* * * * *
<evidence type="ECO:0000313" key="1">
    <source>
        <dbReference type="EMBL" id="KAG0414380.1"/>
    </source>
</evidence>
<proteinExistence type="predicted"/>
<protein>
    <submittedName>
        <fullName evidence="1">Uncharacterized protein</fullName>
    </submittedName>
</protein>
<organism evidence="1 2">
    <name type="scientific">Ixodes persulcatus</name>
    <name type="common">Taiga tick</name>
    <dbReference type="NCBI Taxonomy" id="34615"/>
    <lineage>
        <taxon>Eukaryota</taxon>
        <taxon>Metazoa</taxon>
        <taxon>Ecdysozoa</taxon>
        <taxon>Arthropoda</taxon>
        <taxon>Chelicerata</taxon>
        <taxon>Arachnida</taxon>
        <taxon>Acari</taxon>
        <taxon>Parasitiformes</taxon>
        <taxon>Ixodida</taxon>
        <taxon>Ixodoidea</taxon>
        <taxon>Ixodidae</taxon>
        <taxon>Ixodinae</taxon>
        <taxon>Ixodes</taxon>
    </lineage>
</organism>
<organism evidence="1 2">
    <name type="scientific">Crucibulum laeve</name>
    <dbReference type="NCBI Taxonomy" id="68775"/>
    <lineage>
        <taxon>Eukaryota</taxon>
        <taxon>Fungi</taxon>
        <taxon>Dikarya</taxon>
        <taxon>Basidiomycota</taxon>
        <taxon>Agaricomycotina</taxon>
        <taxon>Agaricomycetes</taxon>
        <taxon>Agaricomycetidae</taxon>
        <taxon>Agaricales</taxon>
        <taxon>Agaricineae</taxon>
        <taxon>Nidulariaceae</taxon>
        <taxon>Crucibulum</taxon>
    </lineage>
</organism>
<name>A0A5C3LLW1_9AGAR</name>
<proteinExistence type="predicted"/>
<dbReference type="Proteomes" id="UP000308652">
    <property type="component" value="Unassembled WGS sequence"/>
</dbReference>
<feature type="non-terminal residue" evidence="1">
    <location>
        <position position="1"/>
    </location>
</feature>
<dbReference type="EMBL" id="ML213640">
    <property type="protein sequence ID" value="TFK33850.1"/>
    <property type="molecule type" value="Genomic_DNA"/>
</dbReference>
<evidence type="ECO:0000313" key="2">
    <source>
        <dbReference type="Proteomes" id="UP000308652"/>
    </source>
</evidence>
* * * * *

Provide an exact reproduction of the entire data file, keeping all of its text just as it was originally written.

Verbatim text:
<evidence type="ECO:0000313" key="1">
    <source>
        <dbReference type="EMBL" id="KAG0414380.1"/>
    </source>
</evidence>
<proteinExistence type="predicted"/>
<protein>
    <submittedName>
        <fullName evidence="1">Uncharacterized protein</fullName>
    </submittedName>
</protein>
<organism evidence="1 2">
    <name type="scientific">Ixodes persulcatus</name>
    <name type="common">Taiga tick</name>
    <dbReference type="NCBI Taxonomy" id="34615"/>
    <lineage>
        <taxon>Eukaryota</taxon>
        <taxon>Metazoa</taxon>
        <taxon>Ecdysozoa</taxon>
        <taxon>Arthropoda</taxon>
        <taxon>Chelicerata</taxon>
        <taxon>Arachnida</taxon>
        <taxon>Acari</taxon>
        <taxon>Parasitiformes</taxon>
        <taxon>Ixodida</taxon>
        <taxon>Ixodoidea</taxon>
        <taxon>Ixodidae</taxon>
        <taxon>Ixodinae</taxon>
        <taxon>Ixodes</taxon>
    </lineage>
</organism>
<organism evidence="1 2">
    <name type="scientific">Crucibulum laeve</name>
    <dbReference type="NCBI Taxonomy" id="68775"/>
    <lineage>
        <taxon>Eukaryota</taxon>
        <taxon>Fungi</taxon>
        <taxon>Dikarya</taxon>
        <taxon>Basidiomycota</taxon>
        <taxon>Agaricomycotina</taxon>
        <taxon>Agaricomycetes</taxon>
        <taxon>Agaricomycetidae</taxon>
        <taxon>Agaricales</taxon>
        <taxon>Agaricineae</taxon>
        <taxon>Nidulariaceae</taxon>
        <taxon>Crucibulum</taxon>
    </lineage>
</organism>
<name>A0A5C3LLW1_9AGAR</name>
<proteinExistence type="predicted"/>
<dbReference type="Proteomes" id="UP000308652">
    <property type="component" value="Unassembled WGS sequence"/>
</dbReference>
<feature type="non-terminal residue" evidence="1">
    <location>
        <position position="1"/>
    </location>
</feature>
<dbReference type="EMBL" id="ML213640">
    <property type="protein sequence ID" value="TFK33850.1"/>
    <property type="molecule type" value="Genomic_DNA"/>
</dbReference>
<evidence type="ECO:0000313" key="2">
    <source>
        <dbReference type="Proteomes" id="UP000308652"/>
    </source>
</evidence>